Among the papers of the late mistress of the manor house, were found two letters which from their dates showed that they had been written during her stay in Italy. One was addressed to Sir Thomas Richardson, Lord Chief Justice of England, the other to her daughter. She appeared to have had a foreshadowing of her death, and directed Anna, in case of such an event, to have Sir Thomas' letter delivered to him immediately, and to abide by whatever decision he might come to. Anna had never seen Sir Thomas, but she knew that he was in some way related to her on her mother's side of the family, and that he was an old gentleman, who lived among his books, in an old-fashioned country house in one of the midland counties of England, with no one but his servants about him. And when the decision came, which informed Miss Vyvyan that she too was to live there, as his ward, she was thankful, for the tie of kindred was strong in her nature, and she thought to herself, there is still a link, that connects with the memory of my loved mother. Besides he is old and alone, perhaps I may be able to do something to make his life less lonely. But what could she do, she asked herself, for to her all seemed vague and undefined.

Arriving at the quiet old home of Sir Thomas, with its smooth green lawn and flat meadows around and in front of the house, she was shown into the presence of a tall, stately, white-haired, old gentleman to whom nature had indeed been gracious, for he was extremely handsome, and of courtly manners. He greeted her kindly but with much dignity, and addressed her throughout the conversation as Miss Vyvyan. A shudder swept through her frame each time she heard herself so called, by the only one left who had the right to address her by her own familiar name of Anna, which she had hoped he would do. But although desiring to be in every way kind to his ward, his ideas of dignity and courtesy were fixed, and to him she was always Miss Vyvyan. Thus without a thought of causing her pain, he ever brought before her the deepest sense of her bereavement and her isolation. Life in Sir Thomas' home was very different from life at the manor house, both in doors and out. The old gentleman passed most of his time in his library, and Anna rarely saw him until evening, when he would sometimes instruct her in playing chess. When she went outside of the house, all seemed strange and dull and dreary, plain grass lawns all around, not a flower bed to be seen, no long garden walk, no fountain, no hills to ramble over, no purple mountains in the distance, but a flat level country on all sides. And when she came in doors again, no loved mother, no Cecil to greet her.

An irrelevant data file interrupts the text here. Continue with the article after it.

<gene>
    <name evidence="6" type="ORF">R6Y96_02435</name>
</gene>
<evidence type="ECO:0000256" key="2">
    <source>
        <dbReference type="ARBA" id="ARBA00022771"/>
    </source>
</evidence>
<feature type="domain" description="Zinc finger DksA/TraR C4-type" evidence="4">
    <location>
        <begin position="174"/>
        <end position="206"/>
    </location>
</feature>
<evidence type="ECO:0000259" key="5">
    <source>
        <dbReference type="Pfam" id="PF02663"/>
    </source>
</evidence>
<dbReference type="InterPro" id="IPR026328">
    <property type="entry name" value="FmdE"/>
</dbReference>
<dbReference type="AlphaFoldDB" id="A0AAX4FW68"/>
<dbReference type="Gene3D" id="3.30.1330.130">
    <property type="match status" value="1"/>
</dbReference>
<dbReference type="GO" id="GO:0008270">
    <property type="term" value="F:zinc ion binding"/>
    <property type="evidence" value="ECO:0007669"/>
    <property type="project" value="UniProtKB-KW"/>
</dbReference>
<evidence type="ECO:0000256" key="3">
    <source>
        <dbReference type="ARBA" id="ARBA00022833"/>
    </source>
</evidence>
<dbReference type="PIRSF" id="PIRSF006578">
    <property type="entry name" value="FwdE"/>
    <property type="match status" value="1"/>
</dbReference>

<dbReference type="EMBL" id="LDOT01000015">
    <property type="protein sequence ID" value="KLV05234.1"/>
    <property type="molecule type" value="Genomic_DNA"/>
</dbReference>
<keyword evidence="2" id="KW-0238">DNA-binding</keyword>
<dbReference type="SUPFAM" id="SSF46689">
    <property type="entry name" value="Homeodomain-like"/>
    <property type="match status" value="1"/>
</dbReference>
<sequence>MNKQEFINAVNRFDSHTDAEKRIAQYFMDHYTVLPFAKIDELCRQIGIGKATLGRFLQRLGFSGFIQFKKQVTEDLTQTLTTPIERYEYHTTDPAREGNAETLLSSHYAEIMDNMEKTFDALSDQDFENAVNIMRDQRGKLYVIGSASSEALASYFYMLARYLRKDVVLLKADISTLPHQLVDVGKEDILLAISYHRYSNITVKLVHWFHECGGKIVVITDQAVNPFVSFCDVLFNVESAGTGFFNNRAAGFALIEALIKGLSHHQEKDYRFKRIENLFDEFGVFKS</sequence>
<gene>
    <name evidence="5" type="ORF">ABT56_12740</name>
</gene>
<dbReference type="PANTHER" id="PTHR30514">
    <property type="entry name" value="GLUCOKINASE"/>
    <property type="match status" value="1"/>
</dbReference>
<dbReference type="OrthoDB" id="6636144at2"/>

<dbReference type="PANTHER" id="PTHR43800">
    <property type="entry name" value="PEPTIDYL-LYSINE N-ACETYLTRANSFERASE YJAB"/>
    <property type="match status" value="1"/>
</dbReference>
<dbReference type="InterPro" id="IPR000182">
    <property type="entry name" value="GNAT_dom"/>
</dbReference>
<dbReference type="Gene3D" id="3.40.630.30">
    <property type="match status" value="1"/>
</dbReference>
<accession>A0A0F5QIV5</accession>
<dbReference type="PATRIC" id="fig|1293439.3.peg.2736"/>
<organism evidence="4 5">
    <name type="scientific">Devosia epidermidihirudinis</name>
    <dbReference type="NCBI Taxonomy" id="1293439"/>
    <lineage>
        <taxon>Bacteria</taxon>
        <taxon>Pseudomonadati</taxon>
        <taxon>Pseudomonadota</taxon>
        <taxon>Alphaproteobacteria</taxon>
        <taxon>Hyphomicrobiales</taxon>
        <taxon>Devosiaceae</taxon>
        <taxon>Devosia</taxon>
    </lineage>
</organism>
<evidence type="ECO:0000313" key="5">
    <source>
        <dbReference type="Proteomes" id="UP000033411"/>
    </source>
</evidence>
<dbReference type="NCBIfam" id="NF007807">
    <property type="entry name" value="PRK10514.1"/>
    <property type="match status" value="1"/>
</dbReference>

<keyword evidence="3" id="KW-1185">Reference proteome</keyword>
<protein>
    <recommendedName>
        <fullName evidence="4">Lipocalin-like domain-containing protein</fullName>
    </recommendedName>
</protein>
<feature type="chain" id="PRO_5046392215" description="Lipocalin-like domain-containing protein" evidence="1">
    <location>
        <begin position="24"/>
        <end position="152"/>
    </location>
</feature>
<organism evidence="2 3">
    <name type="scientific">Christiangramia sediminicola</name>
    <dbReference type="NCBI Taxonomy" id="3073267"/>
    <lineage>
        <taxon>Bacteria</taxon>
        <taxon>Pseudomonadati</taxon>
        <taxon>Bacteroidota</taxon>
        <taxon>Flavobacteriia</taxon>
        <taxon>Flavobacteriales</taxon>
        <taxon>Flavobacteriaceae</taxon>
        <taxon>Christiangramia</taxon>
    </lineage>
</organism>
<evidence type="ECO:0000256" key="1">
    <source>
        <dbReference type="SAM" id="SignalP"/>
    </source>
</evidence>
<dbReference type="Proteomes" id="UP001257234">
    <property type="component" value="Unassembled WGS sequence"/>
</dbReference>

Nearly three years had gone by since Anna's arrival as Sir Thomas' ward. It was evening, and they had just finished their game of chess, when he for the first time addressed her as my dear young lady, and after a short pause proceeded.

"This is not a fit place for you; I am too old to be the companion of youth; I am doing you injustice in allowing you to remain with me, and have decided that you shall have a more suitable home."

"I do not wish to leave you, Sir Thomas," replied Anna, "besides I have nowhere to go. I cannot live at the manor house all alone."

"Certainly you cannot," he answered. "I have arranged everything for you to the best of my power. You do not really come into property until you are twenty-five years of age. Your landed estates and other moneys are secured to you in such a way that you need not feel the least apprehension about your affairs, everything has been attended to. The manor house will be in the charge of a steward for the present. You will probably wish to live there again some day. As I have just said, I am too old; I may not, I cannot have long to remain here. There is a cousin of your mother living in the colony of Virginia, Fairfax by name. He has a wife and family, two nephews, whom he has adopted, twins, I think, also Fairfaxes. They stand in the degree of a third generation from myself. I mean to say these twins are about the same age my grandson would be now, had he been spared to my declining years. Therefore, they must be a few years older than you are, and more adapted for being companionable to you, than I am. I have been in correspondence with your Cousin Fairfax, during many months, in regard to your making your home with them in Virginia, until you are older, and have ceased so much to need protection, or until you have settled in a home of your own. The arrangement appears to be very agreeable to them, and I trust you will be happy in their society. I cannot part with you without saying that your presence in my house has given me much pleasure—the only one now left to me, that of recollection. Although you are very quiet, for one who has only reached your years, yet the sound of your footstep about the house called sweet though sad memories of my only daughter, and I thank you for them. If I thought only of myself, I should keep you here till the end, but there are times when it is more noble to resign than to fulfill the dearest wishes of our heart."

* * * * *

It was in the summer of 1607 that Miss Vyvyan, attended by her waiting woman, sailed from England, for the colony of Virginia, in the ship Queen Elizabeth, from which she had just been wrecked, when we took up the narrative of her early life. To that period of time we will now return.


This is the forest primeval. The murmuring pines and the hemlocks, Bearded with moss, and in garments green, indistinct in the twilight. Stand like Druids of old, with voices sad and prophetic. Stand like harpers hoar with beards that rest on their bosoms. Loud from its rocky caverns the deep-voiced neighboring ocean, Speaks and in accents disconsolate answers the wail of the forest.